Ha-tien Nguyen / Podcast Editor

A story deserves to be told,

Doesn’t matter if it’s new or old.

We won’t disappear,

We’ll always be here,

Remembered as the brave and bold.

Documentaries can be glimpses of forgotten pasts as well as dives into the shocking, saddening, but often beautiful, moments of today. I’ve always had a soft spot for documentaries, not only as someone with an avid craving for knowledge, but also due to a love for the human experience. The genre gives viewers the chance to deeply connect with the films’ subjects, finding similarities, as well as recognizing differences, highlighting our own individuality.

When I first began this article, my focus was going to be on simply Black character-driven documentaries, such as “Hoop Dreams” (1994). However, as I began researching and writing my first draft, I realized that many of these films were directed by white people. I don’t think this negates their significance, but I believe there is an importance to having Black stories present in front of the camera as well as behind the camera.

Here are three of my favorite documentaries that highlight the emotions and experiences of Black people through the lenses of Black filmmakers.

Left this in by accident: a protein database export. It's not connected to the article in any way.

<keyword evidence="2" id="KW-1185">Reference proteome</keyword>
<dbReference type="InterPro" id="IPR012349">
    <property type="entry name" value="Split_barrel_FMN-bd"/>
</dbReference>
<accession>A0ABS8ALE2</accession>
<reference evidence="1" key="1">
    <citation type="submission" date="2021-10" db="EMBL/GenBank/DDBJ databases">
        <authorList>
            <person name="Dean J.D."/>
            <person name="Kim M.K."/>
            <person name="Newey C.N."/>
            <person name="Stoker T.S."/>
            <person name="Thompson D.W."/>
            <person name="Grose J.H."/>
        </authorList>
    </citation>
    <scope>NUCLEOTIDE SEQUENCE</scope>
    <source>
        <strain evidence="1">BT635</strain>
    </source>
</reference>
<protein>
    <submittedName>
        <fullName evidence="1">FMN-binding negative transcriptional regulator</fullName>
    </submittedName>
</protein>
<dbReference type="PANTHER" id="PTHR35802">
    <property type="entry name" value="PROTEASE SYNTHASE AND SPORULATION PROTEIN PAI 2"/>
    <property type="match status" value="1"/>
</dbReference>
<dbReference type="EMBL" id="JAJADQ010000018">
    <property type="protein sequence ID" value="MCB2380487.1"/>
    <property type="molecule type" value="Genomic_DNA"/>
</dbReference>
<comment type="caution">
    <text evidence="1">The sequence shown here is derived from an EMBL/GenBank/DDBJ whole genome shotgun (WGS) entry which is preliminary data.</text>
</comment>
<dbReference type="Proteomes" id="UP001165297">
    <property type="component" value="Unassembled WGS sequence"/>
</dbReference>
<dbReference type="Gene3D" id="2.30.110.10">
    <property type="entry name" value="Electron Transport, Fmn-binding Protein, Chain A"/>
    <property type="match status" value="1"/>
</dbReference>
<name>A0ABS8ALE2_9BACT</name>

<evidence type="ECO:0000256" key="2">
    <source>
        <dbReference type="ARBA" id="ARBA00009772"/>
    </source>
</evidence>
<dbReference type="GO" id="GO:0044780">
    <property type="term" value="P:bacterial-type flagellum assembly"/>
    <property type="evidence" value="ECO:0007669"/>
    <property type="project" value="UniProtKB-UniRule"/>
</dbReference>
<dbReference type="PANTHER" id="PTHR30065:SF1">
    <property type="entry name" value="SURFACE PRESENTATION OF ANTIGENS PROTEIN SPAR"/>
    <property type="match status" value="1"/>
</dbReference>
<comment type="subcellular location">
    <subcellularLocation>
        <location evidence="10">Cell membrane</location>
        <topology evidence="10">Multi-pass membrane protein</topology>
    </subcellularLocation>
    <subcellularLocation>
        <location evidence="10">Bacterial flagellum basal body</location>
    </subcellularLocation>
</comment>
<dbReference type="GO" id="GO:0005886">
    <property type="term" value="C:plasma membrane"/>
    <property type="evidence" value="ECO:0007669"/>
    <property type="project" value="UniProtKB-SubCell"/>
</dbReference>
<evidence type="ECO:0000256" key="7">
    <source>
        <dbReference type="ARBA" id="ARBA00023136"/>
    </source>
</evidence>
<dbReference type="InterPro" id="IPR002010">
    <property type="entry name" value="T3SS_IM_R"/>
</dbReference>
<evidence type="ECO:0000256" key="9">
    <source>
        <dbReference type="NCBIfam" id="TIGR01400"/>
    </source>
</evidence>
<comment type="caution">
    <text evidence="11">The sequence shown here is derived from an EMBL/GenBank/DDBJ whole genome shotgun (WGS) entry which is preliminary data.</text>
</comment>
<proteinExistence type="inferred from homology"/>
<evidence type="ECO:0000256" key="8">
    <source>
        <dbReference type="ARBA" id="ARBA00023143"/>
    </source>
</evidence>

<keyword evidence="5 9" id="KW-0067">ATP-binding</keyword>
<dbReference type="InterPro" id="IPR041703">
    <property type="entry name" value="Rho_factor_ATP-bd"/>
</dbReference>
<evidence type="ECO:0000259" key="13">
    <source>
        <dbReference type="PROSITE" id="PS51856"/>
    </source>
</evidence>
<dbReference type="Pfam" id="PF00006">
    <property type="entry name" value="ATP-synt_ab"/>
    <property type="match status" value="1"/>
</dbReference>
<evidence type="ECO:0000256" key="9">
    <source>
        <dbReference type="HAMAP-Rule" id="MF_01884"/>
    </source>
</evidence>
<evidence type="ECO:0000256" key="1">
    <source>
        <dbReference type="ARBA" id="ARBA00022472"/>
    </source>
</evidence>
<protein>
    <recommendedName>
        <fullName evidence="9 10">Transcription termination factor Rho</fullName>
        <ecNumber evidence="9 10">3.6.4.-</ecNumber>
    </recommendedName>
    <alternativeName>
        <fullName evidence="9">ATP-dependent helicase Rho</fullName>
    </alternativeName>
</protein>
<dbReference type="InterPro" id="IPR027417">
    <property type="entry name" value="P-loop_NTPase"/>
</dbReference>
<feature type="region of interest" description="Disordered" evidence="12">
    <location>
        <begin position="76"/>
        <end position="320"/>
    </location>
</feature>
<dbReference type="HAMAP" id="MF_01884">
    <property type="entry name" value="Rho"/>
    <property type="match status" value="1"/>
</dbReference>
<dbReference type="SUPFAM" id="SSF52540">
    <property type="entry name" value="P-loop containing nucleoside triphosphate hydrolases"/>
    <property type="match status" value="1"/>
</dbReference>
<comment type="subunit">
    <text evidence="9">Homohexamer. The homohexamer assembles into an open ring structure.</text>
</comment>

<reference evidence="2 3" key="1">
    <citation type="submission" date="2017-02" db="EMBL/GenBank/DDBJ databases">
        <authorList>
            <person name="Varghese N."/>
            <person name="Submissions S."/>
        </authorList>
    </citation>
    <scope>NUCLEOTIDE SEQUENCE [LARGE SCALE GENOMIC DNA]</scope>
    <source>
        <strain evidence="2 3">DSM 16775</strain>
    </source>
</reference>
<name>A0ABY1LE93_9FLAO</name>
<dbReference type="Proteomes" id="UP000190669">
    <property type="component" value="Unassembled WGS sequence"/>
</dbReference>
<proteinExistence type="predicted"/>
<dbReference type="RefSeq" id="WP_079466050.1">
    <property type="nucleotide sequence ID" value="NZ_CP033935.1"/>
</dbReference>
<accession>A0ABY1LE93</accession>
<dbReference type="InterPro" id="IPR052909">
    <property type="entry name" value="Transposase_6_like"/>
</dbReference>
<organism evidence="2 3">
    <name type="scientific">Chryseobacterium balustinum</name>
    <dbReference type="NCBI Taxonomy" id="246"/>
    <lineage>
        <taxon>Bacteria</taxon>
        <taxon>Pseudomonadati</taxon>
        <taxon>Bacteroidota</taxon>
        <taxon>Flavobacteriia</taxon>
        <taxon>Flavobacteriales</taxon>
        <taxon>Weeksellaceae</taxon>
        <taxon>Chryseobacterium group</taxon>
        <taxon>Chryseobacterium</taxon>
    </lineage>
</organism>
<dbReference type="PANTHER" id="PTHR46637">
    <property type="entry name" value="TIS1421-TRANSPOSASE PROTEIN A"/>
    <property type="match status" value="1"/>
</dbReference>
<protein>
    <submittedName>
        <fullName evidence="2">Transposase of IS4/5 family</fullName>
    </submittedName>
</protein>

‘Horror Noire: A History of Black Horror’ (2019)

In the spring of 2018, director Jordan Peele won the Academy Award for best original screenplay for his directorial debut “Get Out” (2017), making history as the first Black man to win the award. Peele’s win, along with the critical acclaim of the film, marked a significant moment for horror films created by Black producers and actors, opening the genre to the public and inviting Black filmmakers to tell their scary stories. Although horror films such as “His House” (2019) and series like “Lovecraft Country” have furthered the genre’s impact, the movement has had its fair share of highs and lows throughout history. It’s this framing that introduces us to the 2019 documentary “Horror Noire.”

Directed by Xavier Burgin, “Horror Noire: A History of Black Horror” explores Black representation in the genre, from its beginnings in the early 20th century to reappearing tropes like the non-white character being the first one to die. Based on a book of the same name, the documentary gives a chronological look at the films that influenced Black horror with commentary from critics as well as impactful actors and directors, such as Tony Todd, Rachel True, Ernest R. Dickerson and many more.